Aaron Riches’s discussion of de Lubac’s activities at and after the Second Vatican Council is incredibly insightful. In part, this arises from his robust use of de Lubac’s two-volume journal from the council, Carnets du Concile, which is currently available only in French. De Lubac’s place in histories of the council is often minimal, but as Riches explains, de Lubac’s council activity was characterized by a “‘spectral mode’ by which he was a spiritual protagonist and great presence at the council” (127). That is, he was less visible than other periti at the Council (such as Yves Congar or Edward Schillebeeckx), tending to engage others mostly in informal conversations. Because of this, de Lubac’s unique perspective on the Council and its aftermath shines through more clearly in his journal. Moreover, Riches discusses de Lubac’s concern about what he saw as a contrast between the resolutions of the council and the emphasis of the “para-council” that emerged afterward. Such a detailed perspective on the council and its consequences offers a helpful lens for viewing present-day Catholicism.

Joseph Flipper’s essay on the political theological trajectories emerging from de Lubac’s work is very welcome. Political developments in the twentieth century within Europe (for example, the loss of the papal states) and France (for example, the Act of Separation of Church and State) left Catholics like de Lubac in a turbulent time, one that was marked for some by searching for a new political way forward (such as social Catholicism) and for others by nostalgic hopes for return to Catholic establishment (through organizations such as Action française). De Lubac was particularly attuned to the theological underpinnings of the anti-Semitic fascism ascendant in Germany and in France, and he responded accordingly through his spiritual resistance and participation in the journal Cahiers du Témoignage chrétien. Further, Flipper discusses the political aspects of de Lubac’s work on the natural and the supernatural as well as several contemporary attempts to articulate Lubacian theo-political trajectories. In the end, he finds de Lubac’s approach to be less a principled strategy and more a way of discernment.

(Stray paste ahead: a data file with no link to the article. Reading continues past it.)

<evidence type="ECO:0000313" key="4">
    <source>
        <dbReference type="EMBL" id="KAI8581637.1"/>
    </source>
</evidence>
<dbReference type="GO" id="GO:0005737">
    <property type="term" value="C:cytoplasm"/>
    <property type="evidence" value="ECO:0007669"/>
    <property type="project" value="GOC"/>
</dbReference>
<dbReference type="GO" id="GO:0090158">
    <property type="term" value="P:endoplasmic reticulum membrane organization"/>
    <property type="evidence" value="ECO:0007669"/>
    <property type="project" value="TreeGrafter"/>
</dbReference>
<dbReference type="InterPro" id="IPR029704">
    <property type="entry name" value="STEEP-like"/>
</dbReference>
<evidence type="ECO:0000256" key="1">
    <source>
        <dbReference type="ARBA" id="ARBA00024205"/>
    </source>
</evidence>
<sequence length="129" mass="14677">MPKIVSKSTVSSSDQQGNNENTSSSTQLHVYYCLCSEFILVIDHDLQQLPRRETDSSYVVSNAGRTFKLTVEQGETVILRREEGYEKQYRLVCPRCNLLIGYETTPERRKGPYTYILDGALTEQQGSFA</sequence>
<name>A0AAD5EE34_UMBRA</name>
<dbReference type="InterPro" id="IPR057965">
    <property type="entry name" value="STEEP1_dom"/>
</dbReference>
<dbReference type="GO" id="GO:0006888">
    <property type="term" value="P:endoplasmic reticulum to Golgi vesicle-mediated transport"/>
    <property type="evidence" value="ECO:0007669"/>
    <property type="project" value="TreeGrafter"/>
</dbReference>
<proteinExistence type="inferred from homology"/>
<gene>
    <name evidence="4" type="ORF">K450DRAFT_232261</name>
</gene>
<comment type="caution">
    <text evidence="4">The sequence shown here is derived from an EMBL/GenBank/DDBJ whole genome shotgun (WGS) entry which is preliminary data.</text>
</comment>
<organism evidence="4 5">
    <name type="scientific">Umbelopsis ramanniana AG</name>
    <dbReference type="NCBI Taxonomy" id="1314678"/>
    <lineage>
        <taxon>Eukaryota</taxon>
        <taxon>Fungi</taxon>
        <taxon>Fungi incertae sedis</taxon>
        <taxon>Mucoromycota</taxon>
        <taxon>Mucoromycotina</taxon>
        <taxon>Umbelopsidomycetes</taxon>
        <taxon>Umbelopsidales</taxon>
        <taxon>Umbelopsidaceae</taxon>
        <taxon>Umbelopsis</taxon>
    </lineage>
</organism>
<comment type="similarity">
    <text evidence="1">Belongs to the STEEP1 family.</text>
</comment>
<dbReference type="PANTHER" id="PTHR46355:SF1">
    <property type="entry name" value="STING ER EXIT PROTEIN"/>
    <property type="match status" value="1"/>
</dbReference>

On the whole, this volume is an excellent addition to English-language scholarship on de Lubac. Several essays bring still-untranslated primary source material to an English-speaking audience, significantly contributing to further Lubacian studies. It is also worth noting that Rowan Williams has written an outstanding foreword that prompts the reader to reflect on the continuing life of de Lubac’s work in the twenty-first century context. The book, however, is not for everyone. It presumes some familiarity with the broad shape of twentieth-century Catholic thought, even if the reader is unaware of de Lubac himself. Nonetheless, the editor has worked to make sure that the book casts as broad a net as possible without sacrificing its depth of scholarship. As such, it will serve its readers well in providing a robust account of de Lubac’s work, his context, and his abiding significance.

De Lubac once remarked that the ressourcement (return to the sources) approach to theology is not intended to repristinate the past. Instead, it is aimed at gaining a better understanding of the past in order to more fully see the path forward in the present. The T&T Clark Companion to Henri de Lubac does just that, not only for Catholicism, but for the entire Christian church.

About the Reviewer(s): 

Derek C. Hatch is Associate Professor of Christian Studies at Howard Payne University in Brownwood, Texas.

Date of Review: 
January 18, 2018
About the Author(s)/Editor(s)/Translator(s): 

Jordan Hillebert is tutor in theology at St Padarn's Institute and lecturer in theology at Cardiff University.